Toward a sensible reading of the "as owner" clause

In my little world, some ink has been spilled on the Naquin v. EBI case, which expanded Jones Act status and limited a cause of action for negligent infliction of emotional distress. 

But there's another opinion coming out of the loss that's just as important, regarding insurance. Mr. Naquin was using a land-based crane to load a vessel. The crane collapsed, injuring Naquin and killing another employee. Naquin was found to be a Jones Act seaman - a topic for another day.

Does the P&I policy respond? The P&I policy is limited to liabilities incurred "as owner of the vessel[s]" listed in the policy. Naquin wasn't working on a vessel. The vessel didn't have anything to do with the accident. So how could liability be vessel-based? The Fifth Circuit followed this logic and held the P&I policy does not provide coverage.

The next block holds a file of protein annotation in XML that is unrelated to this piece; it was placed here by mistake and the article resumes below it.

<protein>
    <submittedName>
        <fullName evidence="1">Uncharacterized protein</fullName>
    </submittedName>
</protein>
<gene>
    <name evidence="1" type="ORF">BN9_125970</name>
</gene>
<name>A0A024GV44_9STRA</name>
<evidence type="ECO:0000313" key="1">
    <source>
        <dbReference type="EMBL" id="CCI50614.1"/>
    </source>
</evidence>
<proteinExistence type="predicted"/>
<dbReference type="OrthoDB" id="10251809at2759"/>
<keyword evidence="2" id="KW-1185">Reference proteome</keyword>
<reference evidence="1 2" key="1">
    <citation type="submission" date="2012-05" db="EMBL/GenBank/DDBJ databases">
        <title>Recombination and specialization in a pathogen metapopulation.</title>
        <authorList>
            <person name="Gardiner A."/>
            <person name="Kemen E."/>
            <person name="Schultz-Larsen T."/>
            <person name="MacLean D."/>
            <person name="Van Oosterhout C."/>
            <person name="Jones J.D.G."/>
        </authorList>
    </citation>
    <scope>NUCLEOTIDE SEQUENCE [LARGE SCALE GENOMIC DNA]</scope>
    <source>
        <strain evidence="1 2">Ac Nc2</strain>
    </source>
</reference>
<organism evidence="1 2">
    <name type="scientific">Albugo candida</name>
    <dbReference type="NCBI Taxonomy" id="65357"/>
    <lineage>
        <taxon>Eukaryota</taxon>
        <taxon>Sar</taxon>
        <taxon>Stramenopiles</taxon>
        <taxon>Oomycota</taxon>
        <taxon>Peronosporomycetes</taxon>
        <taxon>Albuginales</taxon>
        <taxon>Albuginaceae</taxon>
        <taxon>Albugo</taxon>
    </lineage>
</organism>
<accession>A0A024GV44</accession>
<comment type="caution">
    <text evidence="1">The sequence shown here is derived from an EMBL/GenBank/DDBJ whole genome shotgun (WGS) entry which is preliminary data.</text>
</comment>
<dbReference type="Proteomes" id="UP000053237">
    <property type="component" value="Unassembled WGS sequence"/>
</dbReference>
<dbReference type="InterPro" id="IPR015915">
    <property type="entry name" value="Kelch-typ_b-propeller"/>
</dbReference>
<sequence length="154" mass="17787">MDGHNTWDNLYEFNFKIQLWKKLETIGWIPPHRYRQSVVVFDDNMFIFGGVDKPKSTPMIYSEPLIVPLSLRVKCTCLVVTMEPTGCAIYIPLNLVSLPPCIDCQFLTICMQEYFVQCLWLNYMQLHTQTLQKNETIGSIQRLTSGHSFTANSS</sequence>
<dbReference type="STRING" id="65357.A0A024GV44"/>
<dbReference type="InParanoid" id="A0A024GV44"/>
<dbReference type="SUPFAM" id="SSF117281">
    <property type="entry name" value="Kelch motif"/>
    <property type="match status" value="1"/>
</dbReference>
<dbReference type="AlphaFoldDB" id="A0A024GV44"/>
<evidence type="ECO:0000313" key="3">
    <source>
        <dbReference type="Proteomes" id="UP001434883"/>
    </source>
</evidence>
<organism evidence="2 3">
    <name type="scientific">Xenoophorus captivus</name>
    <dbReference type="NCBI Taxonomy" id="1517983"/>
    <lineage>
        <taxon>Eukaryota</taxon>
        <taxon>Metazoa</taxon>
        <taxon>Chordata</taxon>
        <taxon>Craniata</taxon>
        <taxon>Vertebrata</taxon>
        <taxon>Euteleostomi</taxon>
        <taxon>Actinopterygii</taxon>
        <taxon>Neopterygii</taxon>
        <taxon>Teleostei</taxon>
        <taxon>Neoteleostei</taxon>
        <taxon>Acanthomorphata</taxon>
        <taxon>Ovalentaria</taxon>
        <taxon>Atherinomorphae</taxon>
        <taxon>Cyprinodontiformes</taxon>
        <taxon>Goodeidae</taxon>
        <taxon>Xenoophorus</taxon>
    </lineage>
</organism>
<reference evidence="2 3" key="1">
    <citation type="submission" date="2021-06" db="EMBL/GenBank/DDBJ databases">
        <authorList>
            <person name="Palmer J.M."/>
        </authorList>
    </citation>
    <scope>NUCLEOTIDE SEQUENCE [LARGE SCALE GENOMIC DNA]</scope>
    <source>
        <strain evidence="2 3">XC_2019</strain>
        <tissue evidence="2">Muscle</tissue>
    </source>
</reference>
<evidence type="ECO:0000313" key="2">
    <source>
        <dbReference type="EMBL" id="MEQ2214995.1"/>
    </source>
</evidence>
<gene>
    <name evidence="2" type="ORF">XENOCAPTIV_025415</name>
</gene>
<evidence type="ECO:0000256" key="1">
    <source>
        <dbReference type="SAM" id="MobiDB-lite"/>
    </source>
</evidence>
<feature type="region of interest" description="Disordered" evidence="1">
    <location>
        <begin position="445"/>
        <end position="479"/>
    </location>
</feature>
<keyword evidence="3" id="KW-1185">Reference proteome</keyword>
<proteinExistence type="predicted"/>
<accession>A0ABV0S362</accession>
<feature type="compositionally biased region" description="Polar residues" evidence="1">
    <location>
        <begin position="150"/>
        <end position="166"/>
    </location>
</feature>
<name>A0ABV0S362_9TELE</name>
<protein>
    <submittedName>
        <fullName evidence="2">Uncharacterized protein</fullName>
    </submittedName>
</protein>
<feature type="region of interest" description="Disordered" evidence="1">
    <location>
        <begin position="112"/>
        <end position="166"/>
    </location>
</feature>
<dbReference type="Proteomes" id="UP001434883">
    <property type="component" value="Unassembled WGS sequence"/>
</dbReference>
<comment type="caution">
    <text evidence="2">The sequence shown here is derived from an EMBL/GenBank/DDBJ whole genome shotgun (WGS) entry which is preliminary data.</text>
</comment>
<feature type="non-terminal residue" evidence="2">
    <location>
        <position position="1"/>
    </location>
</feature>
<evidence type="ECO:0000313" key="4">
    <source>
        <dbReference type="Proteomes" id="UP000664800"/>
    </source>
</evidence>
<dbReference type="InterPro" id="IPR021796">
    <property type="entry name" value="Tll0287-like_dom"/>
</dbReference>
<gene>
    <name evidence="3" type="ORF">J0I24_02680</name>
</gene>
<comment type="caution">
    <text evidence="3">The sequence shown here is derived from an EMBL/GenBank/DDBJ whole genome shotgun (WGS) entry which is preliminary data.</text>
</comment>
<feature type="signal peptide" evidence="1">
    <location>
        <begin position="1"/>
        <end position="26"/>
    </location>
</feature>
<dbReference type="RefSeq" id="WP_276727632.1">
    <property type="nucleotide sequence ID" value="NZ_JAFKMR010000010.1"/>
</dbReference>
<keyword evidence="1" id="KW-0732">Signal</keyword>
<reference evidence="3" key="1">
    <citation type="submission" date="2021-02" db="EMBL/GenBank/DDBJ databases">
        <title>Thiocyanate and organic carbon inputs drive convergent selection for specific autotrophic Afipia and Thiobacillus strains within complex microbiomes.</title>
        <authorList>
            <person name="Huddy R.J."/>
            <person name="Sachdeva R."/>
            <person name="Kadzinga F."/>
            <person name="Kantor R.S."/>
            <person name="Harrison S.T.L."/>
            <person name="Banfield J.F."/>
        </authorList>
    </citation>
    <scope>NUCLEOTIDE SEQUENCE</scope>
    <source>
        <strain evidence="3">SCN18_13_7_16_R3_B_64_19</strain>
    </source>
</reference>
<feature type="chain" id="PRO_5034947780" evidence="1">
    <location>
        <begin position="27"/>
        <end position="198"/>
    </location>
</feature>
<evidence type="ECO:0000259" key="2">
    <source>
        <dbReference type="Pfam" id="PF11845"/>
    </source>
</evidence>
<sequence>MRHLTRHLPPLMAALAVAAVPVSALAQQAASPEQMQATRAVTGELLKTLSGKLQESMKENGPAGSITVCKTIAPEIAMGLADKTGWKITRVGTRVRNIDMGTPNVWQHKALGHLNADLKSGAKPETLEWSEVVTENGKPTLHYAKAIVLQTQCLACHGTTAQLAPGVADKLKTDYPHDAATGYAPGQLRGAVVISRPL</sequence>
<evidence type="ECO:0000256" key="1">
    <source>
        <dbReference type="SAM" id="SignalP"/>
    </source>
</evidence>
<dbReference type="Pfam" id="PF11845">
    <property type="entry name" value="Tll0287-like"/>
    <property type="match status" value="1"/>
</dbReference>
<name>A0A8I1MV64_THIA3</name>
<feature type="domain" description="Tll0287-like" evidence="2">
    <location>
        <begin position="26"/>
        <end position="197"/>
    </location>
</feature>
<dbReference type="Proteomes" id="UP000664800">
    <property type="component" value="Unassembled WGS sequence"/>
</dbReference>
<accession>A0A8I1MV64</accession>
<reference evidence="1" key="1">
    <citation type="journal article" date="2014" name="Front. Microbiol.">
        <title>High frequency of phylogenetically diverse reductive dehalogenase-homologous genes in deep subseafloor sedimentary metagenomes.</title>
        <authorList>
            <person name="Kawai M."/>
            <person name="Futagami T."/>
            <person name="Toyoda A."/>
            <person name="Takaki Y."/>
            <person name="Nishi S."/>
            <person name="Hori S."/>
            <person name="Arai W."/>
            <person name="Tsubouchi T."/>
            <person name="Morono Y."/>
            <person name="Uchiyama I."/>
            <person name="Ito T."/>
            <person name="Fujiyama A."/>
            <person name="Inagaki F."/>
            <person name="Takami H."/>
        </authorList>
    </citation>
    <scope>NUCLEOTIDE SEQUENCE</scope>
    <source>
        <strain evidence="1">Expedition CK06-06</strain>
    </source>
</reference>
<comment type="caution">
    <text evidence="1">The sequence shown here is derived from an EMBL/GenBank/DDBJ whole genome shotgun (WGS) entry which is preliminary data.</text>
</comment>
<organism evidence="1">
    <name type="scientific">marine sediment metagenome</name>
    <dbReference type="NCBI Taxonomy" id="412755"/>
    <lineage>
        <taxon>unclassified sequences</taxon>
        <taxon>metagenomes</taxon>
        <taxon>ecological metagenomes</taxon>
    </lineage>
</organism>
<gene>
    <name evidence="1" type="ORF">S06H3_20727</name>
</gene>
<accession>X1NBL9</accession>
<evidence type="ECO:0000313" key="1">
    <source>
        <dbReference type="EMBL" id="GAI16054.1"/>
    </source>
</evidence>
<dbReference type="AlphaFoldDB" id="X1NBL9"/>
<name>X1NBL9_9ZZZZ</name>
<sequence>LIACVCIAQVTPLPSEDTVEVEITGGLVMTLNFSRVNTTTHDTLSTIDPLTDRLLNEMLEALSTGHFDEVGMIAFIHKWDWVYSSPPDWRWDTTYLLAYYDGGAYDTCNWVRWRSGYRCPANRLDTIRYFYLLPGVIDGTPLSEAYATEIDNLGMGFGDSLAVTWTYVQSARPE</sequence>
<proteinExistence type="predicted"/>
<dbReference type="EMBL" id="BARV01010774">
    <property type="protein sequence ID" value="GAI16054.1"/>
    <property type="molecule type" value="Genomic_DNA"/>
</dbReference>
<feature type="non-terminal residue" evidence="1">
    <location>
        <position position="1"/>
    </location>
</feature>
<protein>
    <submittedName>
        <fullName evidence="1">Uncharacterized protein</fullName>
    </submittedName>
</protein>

What would provide coverage? An MEL policy is the obvious choice, and it stands to reason Jones Act employers need both. P&I covers any incident that occurs on the vessel. MEL covers everything else. Injured on the way to the vessel? Or on a rig at which the vessel is tied up? There is still possibly Jones Act exposure, and certainly M&C, but those are MEL risks. It follows, I think, that it may be useful for a P&I underwriter to add MEL cover to address the gap.